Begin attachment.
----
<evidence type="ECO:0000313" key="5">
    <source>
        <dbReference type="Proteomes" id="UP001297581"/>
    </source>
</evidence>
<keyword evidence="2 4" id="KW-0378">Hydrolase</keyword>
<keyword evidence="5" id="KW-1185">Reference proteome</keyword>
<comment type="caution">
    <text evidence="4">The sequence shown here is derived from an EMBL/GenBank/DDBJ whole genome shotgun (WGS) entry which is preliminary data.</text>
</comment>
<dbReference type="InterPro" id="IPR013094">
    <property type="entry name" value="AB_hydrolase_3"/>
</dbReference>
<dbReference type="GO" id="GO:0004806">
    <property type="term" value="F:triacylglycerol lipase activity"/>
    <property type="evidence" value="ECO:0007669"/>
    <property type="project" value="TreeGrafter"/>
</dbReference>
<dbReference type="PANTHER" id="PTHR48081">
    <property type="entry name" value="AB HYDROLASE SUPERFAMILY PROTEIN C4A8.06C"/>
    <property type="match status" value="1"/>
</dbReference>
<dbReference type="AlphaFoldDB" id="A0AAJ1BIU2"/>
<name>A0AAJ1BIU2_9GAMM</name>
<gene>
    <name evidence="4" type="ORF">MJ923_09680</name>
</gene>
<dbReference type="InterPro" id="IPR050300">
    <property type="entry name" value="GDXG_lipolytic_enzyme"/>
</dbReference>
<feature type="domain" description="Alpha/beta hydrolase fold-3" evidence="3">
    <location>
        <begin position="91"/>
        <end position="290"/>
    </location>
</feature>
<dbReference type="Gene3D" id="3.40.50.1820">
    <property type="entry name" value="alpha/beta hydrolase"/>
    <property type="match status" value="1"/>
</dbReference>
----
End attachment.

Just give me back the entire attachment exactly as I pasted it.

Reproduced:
<evidence type="ECO:0000313" key="5">
    <source>
        <dbReference type="Proteomes" id="UP001297581"/>
    </source>
</evidence>
<keyword evidence="2 4" id="KW-0378">Hydrolase</keyword>
<keyword evidence="5" id="KW-1185">Reference proteome</keyword>
<comment type="caution">
    <text evidence="4">The sequence shown here is derived from an EMBL/GenBank/DDBJ whole genome shotgun (WGS) entry which is preliminary data.</text>
</comment>
<dbReference type="InterPro" id="IPR013094">
    <property type="entry name" value="AB_hydrolase_3"/>
</dbReference>
<dbReference type="GO" id="GO:0004806">
    <property type="term" value="F:triacylglycerol lipase activity"/>
    <property type="evidence" value="ECO:0007669"/>
    <property type="project" value="TreeGrafter"/>
</dbReference>
<dbReference type="PANTHER" id="PTHR48081">
    <property type="entry name" value="AB HYDROLASE SUPERFAMILY PROTEIN C4A8.06C"/>
    <property type="match status" value="1"/>
</dbReference>
<dbReference type="AlphaFoldDB" id="A0AAJ1BIU2"/>
<name>A0AAJ1BIU2_9GAMM</name>
<gene>
    <name evidence="4" type="ORF">MJ923_09680</name>
</gene>
<dbReference type="InterPro" id="IPR050300">
    <property type="entry name" value="GDXG_lipolytic_enzyme"/>
</dbReference>
<feature type="domain" description="Alpha/beta hydrolase fold-3" evidence="3">
    <location>
        <begin position="91"/>
        <end position="290"/>
    </location>
</feature>
<dbReference type="Gene3D" id="3.40.50.1820">
    <property type="entry name" value="alpha/beta hydrolase"/>
    <property type="match status" value="1"/>
</dbReference>